Another similar pitfall can be found when you create a new campaign. The default setting there is to target all available networks: Google search, Search partners, and the Display Network. This lets Google show ads not only on Google itself, but also on a multitude of other websites. In this case it cannot be said that Google really hides these settings from advertisers. Even easily accessible help texts are available. Still, right after the default setting there’s a little advice from Google to target all networks in the same campaign: “Recommended for new advertisers”. This is remarkable, because Google actually recommends the opposite: use separate campaigns for search and display (I found three posts on the official Inside AdWords Blog alone: here, here, and here).
With examples like theses and others, you can’t really prove that Google is intentionally leaving advertisers in the dark. Information about these settings is clearly available. Naturally, all users can and should familiarize themselves with the system before creating campaigns and adding keywords.
But aside from who is to blame: in reality, these examples often lead to bad ad quality and high cost for advertisers. If Google really cares so much about quality, shouldn’t they be approaching things differently?
Quality Score and Quality
Another inconsistency can be found in the application of quality score. Google has released some facts about this. We know that there are two different kinds of quality scores for Google search: one to determine the minimum bid and one for the ad auction. Landing page quality is a factor when the minimum bid quality score is calculated, but not for the ad auction (see AdWords help page for quality score). This means, an advertiser with a poor landing page has to pay a higher minimum bid. But aside from that, he has the same chance to reach a good ad position as anyone else.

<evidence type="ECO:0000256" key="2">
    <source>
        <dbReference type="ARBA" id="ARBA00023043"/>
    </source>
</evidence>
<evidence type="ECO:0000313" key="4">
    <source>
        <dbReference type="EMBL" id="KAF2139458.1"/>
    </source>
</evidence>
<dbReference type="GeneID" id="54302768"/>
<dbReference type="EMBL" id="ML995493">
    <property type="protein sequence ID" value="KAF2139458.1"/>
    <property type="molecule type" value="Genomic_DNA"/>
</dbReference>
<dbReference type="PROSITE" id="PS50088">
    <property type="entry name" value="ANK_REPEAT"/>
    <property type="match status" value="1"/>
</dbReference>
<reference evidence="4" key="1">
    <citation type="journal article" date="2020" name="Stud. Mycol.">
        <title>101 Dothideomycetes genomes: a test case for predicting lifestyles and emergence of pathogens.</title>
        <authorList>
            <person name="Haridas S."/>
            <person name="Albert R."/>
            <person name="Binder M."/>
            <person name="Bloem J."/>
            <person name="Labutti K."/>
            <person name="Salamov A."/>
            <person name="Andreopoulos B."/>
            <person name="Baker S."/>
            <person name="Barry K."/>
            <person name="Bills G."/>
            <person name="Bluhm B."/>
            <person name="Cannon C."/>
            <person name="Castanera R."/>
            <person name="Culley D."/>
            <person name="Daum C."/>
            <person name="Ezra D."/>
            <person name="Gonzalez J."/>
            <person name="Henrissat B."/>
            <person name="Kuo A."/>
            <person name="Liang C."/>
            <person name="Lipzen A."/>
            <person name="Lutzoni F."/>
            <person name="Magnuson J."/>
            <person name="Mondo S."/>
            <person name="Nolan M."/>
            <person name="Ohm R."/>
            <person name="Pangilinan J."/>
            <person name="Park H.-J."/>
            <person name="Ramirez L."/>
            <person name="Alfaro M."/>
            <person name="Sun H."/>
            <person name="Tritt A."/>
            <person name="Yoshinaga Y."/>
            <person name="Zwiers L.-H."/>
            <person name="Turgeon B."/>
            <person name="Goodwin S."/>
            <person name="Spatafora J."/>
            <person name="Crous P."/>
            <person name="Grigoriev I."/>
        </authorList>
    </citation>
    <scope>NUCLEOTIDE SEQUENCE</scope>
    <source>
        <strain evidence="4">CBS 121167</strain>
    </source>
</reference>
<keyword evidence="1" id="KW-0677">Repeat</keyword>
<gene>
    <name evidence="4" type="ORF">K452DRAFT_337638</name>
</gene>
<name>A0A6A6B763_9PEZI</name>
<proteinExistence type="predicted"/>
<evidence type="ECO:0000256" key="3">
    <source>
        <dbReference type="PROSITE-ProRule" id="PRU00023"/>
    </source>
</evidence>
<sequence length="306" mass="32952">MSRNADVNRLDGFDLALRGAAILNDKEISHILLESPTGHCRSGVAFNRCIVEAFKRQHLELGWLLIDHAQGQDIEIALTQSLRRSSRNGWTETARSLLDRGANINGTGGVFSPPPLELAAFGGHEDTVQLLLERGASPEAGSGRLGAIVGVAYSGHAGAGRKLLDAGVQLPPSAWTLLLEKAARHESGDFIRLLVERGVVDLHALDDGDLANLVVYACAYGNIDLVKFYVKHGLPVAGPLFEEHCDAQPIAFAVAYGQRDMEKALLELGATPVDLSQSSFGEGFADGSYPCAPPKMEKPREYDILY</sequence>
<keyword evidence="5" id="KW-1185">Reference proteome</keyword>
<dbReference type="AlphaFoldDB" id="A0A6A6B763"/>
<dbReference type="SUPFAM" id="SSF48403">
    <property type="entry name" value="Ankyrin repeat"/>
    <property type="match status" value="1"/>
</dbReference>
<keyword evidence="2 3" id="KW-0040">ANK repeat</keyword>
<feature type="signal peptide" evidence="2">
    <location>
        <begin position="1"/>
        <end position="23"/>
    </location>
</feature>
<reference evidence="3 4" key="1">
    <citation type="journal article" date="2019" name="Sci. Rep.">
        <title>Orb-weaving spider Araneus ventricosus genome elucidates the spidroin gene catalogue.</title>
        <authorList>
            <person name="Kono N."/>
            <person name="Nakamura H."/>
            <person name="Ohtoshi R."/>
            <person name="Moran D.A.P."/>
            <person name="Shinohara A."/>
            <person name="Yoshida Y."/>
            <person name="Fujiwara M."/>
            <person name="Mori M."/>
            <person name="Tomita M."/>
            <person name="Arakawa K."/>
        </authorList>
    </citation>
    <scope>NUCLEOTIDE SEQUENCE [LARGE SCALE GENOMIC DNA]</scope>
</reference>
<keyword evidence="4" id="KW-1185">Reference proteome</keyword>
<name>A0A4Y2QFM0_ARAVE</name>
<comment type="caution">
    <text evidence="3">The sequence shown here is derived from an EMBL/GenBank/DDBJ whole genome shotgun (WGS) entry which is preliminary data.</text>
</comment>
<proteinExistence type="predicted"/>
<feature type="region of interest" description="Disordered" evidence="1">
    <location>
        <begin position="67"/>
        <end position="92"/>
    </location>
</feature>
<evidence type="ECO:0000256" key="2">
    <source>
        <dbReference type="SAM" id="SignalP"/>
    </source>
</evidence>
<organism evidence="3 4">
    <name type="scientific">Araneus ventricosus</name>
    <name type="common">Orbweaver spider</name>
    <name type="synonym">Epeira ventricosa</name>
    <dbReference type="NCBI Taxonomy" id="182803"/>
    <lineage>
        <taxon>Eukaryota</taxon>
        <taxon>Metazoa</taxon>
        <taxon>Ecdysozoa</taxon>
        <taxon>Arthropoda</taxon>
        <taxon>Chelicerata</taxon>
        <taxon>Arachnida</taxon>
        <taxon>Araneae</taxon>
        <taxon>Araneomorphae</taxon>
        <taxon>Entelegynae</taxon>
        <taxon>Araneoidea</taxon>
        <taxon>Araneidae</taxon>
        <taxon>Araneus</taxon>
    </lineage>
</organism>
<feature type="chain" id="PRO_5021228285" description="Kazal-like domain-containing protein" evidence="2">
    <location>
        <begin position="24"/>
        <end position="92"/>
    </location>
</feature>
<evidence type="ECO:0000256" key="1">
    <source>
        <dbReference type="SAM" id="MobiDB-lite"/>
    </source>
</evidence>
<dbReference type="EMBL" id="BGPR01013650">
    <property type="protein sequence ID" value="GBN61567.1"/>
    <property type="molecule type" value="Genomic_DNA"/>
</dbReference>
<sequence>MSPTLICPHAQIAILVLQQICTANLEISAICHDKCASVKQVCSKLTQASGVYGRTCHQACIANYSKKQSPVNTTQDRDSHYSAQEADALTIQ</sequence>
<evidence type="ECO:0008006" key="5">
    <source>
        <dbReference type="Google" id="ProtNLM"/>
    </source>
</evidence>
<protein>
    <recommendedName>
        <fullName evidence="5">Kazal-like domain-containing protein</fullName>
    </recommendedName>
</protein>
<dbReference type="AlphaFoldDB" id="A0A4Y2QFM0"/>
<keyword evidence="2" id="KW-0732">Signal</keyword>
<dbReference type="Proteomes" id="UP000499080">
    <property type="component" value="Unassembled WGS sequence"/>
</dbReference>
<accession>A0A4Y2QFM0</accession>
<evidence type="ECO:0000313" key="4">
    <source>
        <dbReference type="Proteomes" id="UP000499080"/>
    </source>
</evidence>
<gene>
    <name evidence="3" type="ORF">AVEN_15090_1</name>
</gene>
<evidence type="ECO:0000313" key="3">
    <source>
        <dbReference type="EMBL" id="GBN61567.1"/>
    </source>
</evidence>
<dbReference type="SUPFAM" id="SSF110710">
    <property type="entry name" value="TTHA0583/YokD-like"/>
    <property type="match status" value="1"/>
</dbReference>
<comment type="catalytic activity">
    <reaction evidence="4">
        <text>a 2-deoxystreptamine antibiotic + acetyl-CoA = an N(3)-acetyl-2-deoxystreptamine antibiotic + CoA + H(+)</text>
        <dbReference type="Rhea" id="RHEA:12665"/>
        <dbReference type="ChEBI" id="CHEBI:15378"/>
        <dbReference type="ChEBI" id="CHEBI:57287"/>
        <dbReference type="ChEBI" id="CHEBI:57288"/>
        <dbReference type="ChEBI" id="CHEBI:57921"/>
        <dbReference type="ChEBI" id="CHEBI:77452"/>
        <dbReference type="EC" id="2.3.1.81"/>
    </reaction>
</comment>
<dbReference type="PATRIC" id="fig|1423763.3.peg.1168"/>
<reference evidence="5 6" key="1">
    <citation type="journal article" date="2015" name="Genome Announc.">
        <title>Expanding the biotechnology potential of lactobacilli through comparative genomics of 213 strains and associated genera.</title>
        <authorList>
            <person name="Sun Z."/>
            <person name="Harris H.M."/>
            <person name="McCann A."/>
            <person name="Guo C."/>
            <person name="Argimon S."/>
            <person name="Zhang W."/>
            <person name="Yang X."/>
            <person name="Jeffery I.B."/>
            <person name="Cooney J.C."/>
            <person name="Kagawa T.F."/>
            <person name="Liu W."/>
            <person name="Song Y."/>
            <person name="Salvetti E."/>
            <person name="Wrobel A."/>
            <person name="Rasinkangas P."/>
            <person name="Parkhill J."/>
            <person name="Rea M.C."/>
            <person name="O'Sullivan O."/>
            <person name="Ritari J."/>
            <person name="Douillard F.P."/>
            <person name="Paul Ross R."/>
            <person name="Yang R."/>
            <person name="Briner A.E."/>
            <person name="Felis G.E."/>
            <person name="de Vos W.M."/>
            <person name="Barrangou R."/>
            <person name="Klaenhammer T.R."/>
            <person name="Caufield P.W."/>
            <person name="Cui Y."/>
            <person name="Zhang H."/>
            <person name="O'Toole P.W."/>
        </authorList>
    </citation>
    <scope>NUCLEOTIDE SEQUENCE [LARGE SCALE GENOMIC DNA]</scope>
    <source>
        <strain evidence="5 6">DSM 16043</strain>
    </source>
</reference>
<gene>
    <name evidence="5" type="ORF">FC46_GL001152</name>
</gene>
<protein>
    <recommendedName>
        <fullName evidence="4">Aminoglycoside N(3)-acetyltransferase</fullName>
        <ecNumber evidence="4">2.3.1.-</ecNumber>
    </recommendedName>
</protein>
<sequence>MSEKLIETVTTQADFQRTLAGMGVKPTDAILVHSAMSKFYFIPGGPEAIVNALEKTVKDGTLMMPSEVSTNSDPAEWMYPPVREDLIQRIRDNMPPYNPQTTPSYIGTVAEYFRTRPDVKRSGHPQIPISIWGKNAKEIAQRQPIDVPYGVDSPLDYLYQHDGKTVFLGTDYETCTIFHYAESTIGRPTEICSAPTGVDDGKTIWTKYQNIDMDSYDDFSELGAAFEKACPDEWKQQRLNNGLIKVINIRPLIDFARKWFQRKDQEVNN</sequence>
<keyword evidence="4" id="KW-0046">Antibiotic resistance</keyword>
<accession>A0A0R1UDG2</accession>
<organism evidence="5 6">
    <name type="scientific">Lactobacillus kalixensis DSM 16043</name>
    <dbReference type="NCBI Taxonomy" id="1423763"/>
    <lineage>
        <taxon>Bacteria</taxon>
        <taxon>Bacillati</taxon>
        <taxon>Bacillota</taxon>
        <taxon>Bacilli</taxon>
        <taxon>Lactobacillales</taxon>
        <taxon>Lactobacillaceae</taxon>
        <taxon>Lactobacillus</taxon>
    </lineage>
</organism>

How can landing page quality not be a factor in the ad auction? There’s no doubt that the landing page impacts a user’s experience. So, in order to ensure a good user experience, shouldn’t ads with poor landing pages get a lower position on the results page? If Google really wants to ensure a good user experience, this double standard doesn’t make any sense.
So what’s left?
If you believe Google’s advertising about quality and high relevancy ads ensuring a great user experience, you are faced with some contradictions. Everything seems to hint at Google being more interested in short term profit than in quality.
Google’s information about the importance of ad quality and quality score seems to be unreliable and contradictory. Does that mean that everything we thought we knew about quality score is wrong? Could it be that quality score itself is a myth?
Personally, I don’t believe a bid conspiracy like this would suit Google. It seems more plausible that this is just marketing – a marketing approach that has put the best possible spin on the true nature of quality score.
This means we have to let go of the idea that quality score is simply about quality. This removes the dilemma I mentioned in the last post: everyone has a different idea about quality. By giving up on the idea of Google’s selfless quest for quality, we can start focusing on other things. So if it’s not about quality, what else could it be all about?
The answer is easy: money.
That’s where I’ll pick up in the next post.